My recent 4 day trip to Hong Kong was quite different to what I expected, lots of greenery and nature mixed in with a bustling big city with myriad skyscrapers. Surprises are a rare thing in today’s travelling. It’s always a nice experience to have a prefixed image in your head that doesn’t end up reflecting the real thing (in the good way, not the bad).
This photo set contains all the highlights of my time spent in Hong Kong.
Selected Hong Kong highlights are explained as a travel diary / journal below.
Prior to my flight I didn’t know about the history of Cathay Pacific, so I was surprised to find out that it had been co-founded by an Australian.
I landed in Hong Kong late in the evening. Immigration and customs was swift. It was dark cloudy and rainy so felt a bit like Bladerunner, except I couldn’t see any ads for off world colonies. Cathay Pacific checked me into their Upper House hotel and I immediately headed for the bathtub, it’s a great way to feel better after a long flight, which tends to make you feel dried out.
The next day the hotel concierge bought a CSL One2Free Hong Kong prepaid SIM for me from a nearby 7/11 shop. A modern travel insight is that psychologically if I’m visiting a new city/country I feel less safe until I have a local mobile SIM with data to use maps, call taxis etc.
It cost me $HKD 100 (about $AUS13) which gave me 5GB data to use within 7 days and credit for a few SMS. Interestingly CSL has NextG branding because it is majority owned by Telstra.
Is it fair to say that Hong Kong apartment buildings all look the same? There wasn’t much architectural flair.
Looking down from my vantage point on level 39 of the Upper House it was clear that red Toyota Crown taxis dominate Hong Kong roads. Make sure you have cash because Hong Kong taxis don’t accept credit cards. Also the Toyota cars don’t have as much luggage room as Australian taxis.
The prices for accomodation at Upper House are not for those travelling on a budget. However the food and drinks at their cafe on level 49 are of good quality with prices quite comparable to Sydney so it’s well worth going there for breakfast, lunch or dinner to take in the view through the large windows.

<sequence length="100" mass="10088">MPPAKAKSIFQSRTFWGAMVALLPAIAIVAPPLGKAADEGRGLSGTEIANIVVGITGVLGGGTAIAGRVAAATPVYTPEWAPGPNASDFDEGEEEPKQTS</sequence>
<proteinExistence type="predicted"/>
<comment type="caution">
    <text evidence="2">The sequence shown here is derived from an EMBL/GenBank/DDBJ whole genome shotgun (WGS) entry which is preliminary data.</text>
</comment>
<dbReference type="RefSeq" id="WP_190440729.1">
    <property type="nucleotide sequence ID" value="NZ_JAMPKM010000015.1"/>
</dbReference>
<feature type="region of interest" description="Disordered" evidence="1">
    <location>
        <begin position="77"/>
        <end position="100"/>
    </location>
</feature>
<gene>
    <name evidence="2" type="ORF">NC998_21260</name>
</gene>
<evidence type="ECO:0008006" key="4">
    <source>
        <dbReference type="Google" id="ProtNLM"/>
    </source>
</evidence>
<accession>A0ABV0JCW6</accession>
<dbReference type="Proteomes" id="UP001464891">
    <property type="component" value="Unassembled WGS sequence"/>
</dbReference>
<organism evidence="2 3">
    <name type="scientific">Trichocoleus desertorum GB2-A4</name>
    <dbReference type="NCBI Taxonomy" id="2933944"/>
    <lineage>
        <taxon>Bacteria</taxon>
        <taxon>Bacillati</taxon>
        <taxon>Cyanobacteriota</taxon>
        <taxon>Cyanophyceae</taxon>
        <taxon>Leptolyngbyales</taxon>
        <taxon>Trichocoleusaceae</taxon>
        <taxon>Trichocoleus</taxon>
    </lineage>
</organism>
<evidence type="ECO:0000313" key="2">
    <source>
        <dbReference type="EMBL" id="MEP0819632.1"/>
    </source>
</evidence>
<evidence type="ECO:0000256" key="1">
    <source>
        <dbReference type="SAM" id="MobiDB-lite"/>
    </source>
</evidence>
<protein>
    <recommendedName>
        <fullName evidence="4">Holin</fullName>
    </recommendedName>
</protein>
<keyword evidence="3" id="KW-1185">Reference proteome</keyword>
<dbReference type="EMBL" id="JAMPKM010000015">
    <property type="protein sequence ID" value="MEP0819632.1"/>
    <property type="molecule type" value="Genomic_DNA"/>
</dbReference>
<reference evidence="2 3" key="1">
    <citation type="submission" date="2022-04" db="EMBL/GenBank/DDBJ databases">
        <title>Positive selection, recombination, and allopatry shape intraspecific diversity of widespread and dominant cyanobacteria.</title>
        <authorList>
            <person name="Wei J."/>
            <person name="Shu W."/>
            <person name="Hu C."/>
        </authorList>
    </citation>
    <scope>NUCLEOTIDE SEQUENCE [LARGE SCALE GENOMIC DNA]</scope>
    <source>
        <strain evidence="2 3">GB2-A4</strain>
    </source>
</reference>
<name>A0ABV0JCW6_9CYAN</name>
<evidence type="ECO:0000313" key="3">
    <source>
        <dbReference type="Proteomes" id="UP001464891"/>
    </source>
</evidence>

Day two was a nice day for a winding steep uphill walk with my aunty through the lush greenery surrounding Old Peak Road to Victoria Peak. There was great visibility to see the Hong Kong Skyline Panorama from different perspectives.
While walking up Old Peak Road I spotted a Black kite flying nearby. A search on my phone revealed that often hundreds of Kites flew in the higher area of Magazine Gap Road so I decided to return the next day to see that spectacle.
Old and New Hong Kong can be seen in contrast if you look up from the street markets to surrounding skyscrapers.
A surprise find the next day was the free Edward Youde Aviary located in Hong Kong Park where lots of birds from the Malaya region can be viewed quite close up.
After admiring the birds in the aviary I couldn’t find a taxi for hire so walked up Magazine Gap road until I reached an area where over a hundred Black Kites were circling overhead during the hour prior to sunset. I’ve never seen so many raptor birds in the same place before.
Before walking down I took the opportunity to take a panoramic photo of the Hong Kong skyline lit up at night and experimented with some light painting photos.
In the evening I caught the Star Ferry across to the other side of the harbour to see the nightly laser light show at 8pm, prior to which the Aqua Luna Chinese Junk Boat passed by lit up bright red against the night time lightshow of Hong Kong’s harbour skyline.
I saw all kinds of dried squished flat creatures (shark fin, sea horse, squid, lizards, pig face) and other traditional Chinese things (sawfish, various antelope species horns) walking through Hong Kong streets.
It was disappointing to see Skark Fins for sale in Hong Kong because I think Shark Finning should be stopped. However it should be noted that only a few weeks ago Cathay Pacific said that it would no longer carry unsustainably sourced shark products on its cargo flights which is a good move.
Some of the Hong Hong street market shops sold everything that could be in a household in paper/cardboard form eg: gadgets, money and appliances, which the people of Hong Kong buy to burn as offerings to send to the afterlife so they won’t be without the latest smartphone there.
I found it interesting that Hong Kong currency notes are issued by 3 banks and the Government.
You don’t have to hire a car while visiting Hong Kong because the city has great public transport options of ferries, buses and trams as well as affordable taxis.
During the afternoon of my last day I took bus 6 to Stanley Market where I used my spare $HKD to buy Tintin souvenirs because I’d heard a shop there sold them. I usually don’t buy souvenirs overseas because they’re made in China not locally. But my Hong Kong souvenirs are OK because it is part of China.
If travelling from Central Hong Kong to or from the Airport I suggest catching the Airport Express train. It takes about 30min & costs HKD $100 ($AUD 13).
Going through the beaurocracy of Hong Kong Airport on the way out was quite swift, perhaps because they have a competition for the most courteous Immigration Officer. What a great idea!
Traveling for a long time by yourself is a journey of self discovery as much as sightseeing but there’s no place like home. It’s nice to be back in Sydney until the end of the year at least.
I travelled to Hong Kong as a guest of Cathay Pacific (Premium Economy to Hong Kong and Business class back to Sydney) to do some research for an aviation article. I stayed at the Cathay Pacific affiliated hotel The Upper House for 2 nights.